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Thread: J Model Piston/Cylinder Setup

  1. #1
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    Default J Model Piston/Cylinder Setup

    I have built a few J motors over the past 15 years or so. Luckily for me I had some high quality help as I joined the Omaha Chapter about the same time and met Howard Wagner. Even though I was working on Brand X as he called it, Howard was always willing and able to offer his expertise regarding anything Antique motorcycle. He influenced me greatly. So when it came time to decide how to set up my first J model motor, it was a very straight forward approach. Were not reinventing the wheel here. The only question was how did they do it originally? So with that in mind I went with a forged piston from Competition Distributing for maximum strength. Then a call to Hastings for some tech help which led me to a pair of 3/32 cast iron compression rings in the top lands and a 3/16 compression ring in the former oil land ring location with 006 clearance on the piston to cylinder. Ive got almost 5000 miles on that motor now and I get about 700 miles to the gallon of oil. Ive always ran Aeroshell 100 Straight Mineral Ashless Dispersant for oil. On a cold start, the motor has a distinct piston rattle. Upon warm up the noise dissipates completely. Spark plugs run a nice tan to chocolate hue. No noticeable smoke out the exhaust but a very distinct smell if your behind me Im told. Im convinced its the best setup for long motor life as I think the oil is key to the top end lubrication and cooling of the exhaust valve and guide. Look forward to others thoughts and opinions.

  2. #2
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    Quote Originally Posted by sswaney View Post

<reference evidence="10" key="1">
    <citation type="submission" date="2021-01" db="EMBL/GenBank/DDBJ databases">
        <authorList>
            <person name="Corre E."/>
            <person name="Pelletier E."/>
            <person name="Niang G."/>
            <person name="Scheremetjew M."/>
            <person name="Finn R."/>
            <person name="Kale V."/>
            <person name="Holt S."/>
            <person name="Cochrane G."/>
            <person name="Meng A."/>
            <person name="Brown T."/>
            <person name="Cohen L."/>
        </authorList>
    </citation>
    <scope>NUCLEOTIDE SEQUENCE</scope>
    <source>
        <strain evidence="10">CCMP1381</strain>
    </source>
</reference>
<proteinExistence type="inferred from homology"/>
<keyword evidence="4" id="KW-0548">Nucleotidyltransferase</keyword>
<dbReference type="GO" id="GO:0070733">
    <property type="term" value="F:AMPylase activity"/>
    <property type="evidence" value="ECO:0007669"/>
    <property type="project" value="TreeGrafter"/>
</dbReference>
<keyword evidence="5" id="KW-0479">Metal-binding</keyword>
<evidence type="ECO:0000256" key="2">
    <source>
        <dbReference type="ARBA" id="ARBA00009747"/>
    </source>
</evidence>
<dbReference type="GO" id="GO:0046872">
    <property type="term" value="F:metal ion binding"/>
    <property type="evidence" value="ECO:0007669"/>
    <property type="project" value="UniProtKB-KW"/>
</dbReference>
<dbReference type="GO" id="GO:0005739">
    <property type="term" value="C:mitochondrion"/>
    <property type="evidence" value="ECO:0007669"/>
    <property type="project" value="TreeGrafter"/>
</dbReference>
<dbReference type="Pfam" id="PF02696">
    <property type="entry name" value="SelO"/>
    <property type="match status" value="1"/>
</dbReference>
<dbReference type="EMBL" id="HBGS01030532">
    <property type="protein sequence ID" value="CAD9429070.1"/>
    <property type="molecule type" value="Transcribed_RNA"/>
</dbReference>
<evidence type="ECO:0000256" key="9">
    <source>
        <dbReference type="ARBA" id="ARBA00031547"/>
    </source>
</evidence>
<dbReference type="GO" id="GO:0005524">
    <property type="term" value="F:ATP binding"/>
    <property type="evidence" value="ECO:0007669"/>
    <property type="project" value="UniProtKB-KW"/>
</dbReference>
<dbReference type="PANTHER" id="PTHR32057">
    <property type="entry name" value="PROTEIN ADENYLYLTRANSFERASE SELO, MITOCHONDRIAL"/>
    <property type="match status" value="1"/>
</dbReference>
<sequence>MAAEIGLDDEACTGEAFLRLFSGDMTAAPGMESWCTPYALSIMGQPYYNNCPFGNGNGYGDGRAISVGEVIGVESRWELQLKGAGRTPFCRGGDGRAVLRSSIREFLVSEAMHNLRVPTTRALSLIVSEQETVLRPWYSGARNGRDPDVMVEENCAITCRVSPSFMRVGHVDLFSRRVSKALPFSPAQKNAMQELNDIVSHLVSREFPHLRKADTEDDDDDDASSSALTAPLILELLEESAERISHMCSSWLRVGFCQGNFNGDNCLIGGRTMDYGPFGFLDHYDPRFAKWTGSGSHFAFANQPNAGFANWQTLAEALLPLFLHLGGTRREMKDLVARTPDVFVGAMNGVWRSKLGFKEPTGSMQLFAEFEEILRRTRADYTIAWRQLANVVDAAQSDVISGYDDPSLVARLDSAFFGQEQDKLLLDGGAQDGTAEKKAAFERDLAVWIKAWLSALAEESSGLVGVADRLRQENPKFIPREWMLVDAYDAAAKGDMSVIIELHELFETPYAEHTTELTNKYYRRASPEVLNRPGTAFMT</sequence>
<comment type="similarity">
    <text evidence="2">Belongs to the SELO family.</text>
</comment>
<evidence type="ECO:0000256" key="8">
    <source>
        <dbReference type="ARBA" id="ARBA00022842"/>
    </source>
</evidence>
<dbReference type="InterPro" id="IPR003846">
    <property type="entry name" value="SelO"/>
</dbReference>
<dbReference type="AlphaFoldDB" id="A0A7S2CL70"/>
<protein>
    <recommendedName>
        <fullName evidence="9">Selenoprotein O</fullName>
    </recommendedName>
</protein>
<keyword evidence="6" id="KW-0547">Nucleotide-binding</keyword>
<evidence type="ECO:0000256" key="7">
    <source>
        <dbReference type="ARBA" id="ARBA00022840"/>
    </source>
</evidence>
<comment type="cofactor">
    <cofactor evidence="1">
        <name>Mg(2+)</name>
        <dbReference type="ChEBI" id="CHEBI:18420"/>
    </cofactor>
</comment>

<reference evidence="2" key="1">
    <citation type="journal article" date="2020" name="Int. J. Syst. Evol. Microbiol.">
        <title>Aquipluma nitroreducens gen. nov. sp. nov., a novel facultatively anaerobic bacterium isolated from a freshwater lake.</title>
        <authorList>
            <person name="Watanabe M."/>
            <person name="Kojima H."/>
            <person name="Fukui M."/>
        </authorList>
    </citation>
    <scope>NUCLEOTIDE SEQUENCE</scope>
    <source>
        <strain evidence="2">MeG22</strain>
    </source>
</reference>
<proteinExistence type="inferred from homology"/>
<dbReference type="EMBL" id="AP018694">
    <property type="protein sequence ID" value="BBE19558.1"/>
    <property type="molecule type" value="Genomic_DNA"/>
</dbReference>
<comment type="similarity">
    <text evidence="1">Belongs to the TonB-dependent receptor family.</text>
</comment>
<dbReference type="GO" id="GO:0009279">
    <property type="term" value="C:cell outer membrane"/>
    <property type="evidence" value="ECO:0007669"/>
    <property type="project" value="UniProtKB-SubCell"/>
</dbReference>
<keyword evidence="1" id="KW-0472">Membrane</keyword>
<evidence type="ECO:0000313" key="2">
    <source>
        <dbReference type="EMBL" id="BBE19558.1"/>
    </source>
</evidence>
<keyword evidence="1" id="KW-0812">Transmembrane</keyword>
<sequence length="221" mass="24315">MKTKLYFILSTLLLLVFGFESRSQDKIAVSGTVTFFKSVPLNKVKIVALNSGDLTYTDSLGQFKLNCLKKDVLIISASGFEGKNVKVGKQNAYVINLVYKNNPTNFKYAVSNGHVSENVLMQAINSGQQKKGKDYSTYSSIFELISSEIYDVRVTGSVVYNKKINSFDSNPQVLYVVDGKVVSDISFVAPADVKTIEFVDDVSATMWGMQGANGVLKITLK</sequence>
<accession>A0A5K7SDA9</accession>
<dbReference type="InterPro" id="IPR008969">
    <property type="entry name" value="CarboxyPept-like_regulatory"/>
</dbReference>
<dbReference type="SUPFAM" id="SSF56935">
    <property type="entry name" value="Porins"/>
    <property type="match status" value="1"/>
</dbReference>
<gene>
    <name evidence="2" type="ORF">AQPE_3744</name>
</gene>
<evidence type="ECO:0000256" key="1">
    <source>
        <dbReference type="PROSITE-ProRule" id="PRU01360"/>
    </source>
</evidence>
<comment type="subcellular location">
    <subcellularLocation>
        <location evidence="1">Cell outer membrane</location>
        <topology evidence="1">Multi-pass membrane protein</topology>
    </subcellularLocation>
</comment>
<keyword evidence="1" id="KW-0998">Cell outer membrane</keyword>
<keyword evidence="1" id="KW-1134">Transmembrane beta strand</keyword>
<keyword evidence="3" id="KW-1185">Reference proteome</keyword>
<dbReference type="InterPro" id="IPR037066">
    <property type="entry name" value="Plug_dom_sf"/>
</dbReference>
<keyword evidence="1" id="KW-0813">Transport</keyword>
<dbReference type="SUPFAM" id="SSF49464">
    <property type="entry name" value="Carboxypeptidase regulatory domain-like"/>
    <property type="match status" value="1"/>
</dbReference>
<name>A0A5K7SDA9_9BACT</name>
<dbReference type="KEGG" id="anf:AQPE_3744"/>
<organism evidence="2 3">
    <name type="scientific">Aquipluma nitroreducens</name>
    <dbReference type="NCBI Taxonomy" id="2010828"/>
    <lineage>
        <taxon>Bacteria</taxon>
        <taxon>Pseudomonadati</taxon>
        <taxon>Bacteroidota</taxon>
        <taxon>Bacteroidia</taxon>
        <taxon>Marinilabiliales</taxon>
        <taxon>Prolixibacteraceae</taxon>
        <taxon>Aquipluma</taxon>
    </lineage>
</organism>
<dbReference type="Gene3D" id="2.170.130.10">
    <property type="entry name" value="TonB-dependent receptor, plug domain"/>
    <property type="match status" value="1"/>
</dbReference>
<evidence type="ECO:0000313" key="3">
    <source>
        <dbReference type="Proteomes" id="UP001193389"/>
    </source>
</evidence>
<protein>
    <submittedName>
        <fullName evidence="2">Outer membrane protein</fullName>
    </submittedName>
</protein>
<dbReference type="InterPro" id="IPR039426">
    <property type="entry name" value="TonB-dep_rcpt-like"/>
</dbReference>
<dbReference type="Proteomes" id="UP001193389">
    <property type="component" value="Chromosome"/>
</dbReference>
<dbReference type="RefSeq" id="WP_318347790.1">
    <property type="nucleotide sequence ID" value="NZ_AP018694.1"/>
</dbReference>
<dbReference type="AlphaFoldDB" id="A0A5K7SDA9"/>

I have built a few J motors over the past 15 years or so. Luckily for me I had some high quality help as I joined the Omaha Chapter about the same time and met Howard Wagner. Even though I was working on Brand X as he called it, Howard was always willing and able to offer his expertise regarding anything Antique motorcycle. He influenced me greatly. So when it came time to decide how to set up my first J model motor, it was a very straight forward approach. Were not reinventing the wheel here. The only question was how did they do it originally? So with that in mind I went with a forged piston from Competition Distributing for maximum strength. Then a call to Hastings for some tech help which led me to a pair of 3/32 cast iron compression rings in the top lands and a 3/16 compression ring in the former oil land ring location with 006 clearance on the piston to cylinder. Ive got almost 5000 miles on that motor now and I get about 700 miles to the gallon of oil. Ive always ran Aeroshell 100 Straight Mineral Ashless Dispersant for oil. On a cold start, the motor has a distinct piston rattle. Upon warm up the noise dissipates completely. Spark plugs run a nice tan to chocolate hue. No noticeable smoke out the exhaust but a very distinct smell if your behind me Im told. Im convinced its the best setup for long motor life as I think the oil is key to the top end lubrication and cooling of the exhaust valve and guide. Look forward to others thoughts and opinions.